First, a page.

Thanks for visiting Scientific Computing World.

You're trying to access an editorial feature that is only available to logged in, registered users of Scientific Computing World. Registering is completely free, so why not sign up with us?

By registering, as well as being able to browse all content on the site without further interruption, you'll also have the option to receive our magazine (multiple times a year) and our email newsletters.

Optibrium introduces augmented chemistry services

Share this on social media:

Optibrium has announced the introduction of its Augmented Chemistry service, which provides collaborators with artificial intelligence (AI) technologies to supplement their skills and experience. Enabling them to make more effective decisions and advance their drug discovery projects. 

In discovery projects, it is important to base decisions on reliable data to avoid wasted effort pursuing incorrectly selected compounds or missing opportunities by inappropriately discarding potentially valuable compounds.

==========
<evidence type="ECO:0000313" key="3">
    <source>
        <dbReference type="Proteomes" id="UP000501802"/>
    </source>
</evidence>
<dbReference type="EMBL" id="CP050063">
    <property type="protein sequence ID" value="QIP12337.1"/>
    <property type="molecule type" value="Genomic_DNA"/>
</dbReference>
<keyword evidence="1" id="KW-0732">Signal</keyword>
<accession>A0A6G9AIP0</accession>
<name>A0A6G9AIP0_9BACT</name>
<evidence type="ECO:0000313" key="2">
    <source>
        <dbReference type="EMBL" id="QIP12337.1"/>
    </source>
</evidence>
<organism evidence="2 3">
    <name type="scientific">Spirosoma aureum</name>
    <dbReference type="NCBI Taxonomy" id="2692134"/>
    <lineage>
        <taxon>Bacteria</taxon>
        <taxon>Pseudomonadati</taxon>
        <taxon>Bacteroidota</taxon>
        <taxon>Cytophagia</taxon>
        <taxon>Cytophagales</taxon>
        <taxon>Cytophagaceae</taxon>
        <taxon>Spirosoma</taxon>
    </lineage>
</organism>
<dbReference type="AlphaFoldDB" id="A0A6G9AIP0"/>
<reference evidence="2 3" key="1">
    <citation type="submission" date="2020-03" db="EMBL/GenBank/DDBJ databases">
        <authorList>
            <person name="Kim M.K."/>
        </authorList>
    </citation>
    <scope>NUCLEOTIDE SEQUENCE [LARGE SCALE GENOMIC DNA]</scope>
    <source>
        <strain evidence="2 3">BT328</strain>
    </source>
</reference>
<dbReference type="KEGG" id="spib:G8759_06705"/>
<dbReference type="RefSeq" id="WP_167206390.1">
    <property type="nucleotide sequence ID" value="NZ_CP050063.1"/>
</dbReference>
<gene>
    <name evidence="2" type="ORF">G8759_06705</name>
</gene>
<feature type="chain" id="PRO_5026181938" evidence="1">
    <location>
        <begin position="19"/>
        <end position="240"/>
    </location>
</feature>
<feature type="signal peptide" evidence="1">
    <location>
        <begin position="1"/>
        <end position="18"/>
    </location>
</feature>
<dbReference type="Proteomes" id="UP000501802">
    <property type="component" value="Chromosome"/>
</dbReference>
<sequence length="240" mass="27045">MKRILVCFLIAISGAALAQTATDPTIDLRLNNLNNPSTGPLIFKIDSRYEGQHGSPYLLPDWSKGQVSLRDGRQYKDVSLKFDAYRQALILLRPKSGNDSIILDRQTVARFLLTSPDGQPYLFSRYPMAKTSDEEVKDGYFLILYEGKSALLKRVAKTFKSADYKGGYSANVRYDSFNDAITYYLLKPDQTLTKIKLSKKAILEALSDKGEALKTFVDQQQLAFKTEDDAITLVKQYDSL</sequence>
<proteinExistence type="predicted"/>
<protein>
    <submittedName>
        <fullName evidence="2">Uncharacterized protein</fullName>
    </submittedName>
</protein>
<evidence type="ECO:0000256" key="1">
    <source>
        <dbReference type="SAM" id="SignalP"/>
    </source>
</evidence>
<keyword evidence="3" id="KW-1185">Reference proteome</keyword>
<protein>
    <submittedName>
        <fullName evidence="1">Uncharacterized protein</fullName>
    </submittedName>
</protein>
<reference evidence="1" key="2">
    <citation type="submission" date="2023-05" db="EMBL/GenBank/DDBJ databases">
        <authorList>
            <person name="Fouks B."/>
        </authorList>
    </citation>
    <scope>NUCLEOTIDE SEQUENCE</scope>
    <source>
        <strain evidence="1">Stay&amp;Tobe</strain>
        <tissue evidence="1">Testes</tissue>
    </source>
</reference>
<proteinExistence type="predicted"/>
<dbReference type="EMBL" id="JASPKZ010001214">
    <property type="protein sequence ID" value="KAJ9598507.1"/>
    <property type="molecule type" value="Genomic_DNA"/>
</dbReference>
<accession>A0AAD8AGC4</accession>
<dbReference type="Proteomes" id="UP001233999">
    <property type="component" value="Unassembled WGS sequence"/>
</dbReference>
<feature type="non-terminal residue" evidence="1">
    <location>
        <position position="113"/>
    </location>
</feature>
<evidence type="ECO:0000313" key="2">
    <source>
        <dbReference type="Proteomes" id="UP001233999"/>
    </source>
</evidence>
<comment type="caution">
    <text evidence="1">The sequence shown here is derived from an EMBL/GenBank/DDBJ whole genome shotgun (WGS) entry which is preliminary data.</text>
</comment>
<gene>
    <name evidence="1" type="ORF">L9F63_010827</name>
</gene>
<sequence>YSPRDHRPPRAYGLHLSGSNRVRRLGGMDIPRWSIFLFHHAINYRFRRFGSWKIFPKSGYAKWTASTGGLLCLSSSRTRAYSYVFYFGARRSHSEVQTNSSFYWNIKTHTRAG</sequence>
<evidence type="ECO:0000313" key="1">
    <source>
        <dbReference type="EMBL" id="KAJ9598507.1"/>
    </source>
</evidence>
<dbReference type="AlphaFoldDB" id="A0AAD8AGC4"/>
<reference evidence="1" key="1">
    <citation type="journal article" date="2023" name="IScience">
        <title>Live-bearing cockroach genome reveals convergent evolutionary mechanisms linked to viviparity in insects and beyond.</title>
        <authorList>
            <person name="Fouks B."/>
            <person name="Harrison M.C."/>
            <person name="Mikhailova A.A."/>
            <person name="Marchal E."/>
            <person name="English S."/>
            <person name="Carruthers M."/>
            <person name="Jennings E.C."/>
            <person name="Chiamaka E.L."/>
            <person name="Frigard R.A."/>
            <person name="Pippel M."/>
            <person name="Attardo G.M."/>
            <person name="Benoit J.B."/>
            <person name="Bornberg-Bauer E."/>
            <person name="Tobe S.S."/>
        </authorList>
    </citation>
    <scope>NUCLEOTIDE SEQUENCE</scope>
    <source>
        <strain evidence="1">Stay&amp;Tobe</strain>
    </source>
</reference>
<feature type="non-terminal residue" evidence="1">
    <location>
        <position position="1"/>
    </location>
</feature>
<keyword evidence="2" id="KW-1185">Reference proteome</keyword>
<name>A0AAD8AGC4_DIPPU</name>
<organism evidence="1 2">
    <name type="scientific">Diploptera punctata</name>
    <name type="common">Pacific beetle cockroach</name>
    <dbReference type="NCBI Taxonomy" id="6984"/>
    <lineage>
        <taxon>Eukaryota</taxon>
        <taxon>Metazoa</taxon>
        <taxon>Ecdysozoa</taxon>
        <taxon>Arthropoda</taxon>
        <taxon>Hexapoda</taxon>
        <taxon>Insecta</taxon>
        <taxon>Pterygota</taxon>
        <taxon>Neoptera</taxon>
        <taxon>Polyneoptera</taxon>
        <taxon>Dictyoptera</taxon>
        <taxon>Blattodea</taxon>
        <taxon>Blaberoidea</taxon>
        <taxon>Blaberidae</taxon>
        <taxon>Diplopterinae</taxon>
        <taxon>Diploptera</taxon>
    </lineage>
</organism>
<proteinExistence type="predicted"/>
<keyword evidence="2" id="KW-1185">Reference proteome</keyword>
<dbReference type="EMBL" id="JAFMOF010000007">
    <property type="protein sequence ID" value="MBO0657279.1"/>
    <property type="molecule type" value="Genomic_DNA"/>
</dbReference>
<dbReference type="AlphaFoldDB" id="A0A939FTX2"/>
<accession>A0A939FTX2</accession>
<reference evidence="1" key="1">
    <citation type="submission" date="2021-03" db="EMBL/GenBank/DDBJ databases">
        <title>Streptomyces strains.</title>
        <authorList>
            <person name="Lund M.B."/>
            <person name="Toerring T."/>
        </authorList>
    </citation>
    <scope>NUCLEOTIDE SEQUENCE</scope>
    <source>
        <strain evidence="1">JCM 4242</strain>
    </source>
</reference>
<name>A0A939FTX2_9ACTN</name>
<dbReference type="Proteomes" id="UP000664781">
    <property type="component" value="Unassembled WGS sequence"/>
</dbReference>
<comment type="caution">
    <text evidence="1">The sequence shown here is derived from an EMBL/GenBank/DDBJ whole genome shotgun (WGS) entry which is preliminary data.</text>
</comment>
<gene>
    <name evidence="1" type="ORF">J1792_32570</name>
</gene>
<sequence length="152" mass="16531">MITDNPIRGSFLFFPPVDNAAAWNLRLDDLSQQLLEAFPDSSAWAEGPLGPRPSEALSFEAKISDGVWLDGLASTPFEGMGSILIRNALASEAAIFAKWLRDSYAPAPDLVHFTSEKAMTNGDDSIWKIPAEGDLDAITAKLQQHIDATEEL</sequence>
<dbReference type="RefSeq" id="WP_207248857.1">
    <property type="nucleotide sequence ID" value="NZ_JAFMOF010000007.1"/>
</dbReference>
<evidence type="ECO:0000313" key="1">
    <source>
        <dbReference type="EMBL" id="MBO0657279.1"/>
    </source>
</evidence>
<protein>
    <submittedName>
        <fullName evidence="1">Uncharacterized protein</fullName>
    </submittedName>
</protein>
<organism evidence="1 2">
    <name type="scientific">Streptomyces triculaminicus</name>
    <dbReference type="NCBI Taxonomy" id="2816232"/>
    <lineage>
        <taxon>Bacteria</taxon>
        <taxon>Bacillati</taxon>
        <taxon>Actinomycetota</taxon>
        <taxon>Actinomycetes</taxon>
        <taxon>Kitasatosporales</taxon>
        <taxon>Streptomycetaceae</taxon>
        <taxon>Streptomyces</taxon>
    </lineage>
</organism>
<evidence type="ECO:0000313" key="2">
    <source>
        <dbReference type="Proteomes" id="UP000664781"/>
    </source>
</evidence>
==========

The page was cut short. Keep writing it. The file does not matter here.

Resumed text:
Dr Matthew Segall, Optibrium’s CEO, said: ‘Optibrium has an extensive track record of successfully introducing and delivering cutting-edge technologies to drug discovery, and our intimate knowledge of the unique challenges of drug discovery and the underlying data enable us to go beyond the hype and deliver results that make a difference. After successfully demonstrating its capabilities in collaboration with our partners, we’re excited to now be able to bring Augmented Chemistry services to our global customer base.’

Augmented Chemistry services are built on a unique deep learning capability for data imputation, Alchemite, which has been developed in collaboration with Intellegens. Alchemite has been demonstrated to outperform traditional predictive models, both in benchmarking studies [1] and in partnerships with global pharma and biotech research organisations. 

Unlike conventional machine learning approaches, Alchemite learns simultaneously across all experimental endpoints in a project or corporate database, even based on limited data. The resulting model can automatically highlight the most confident, and therefore accurate, predictions on which to base experimental decisions, including the identification of new or previously overlooked high-quality compounds.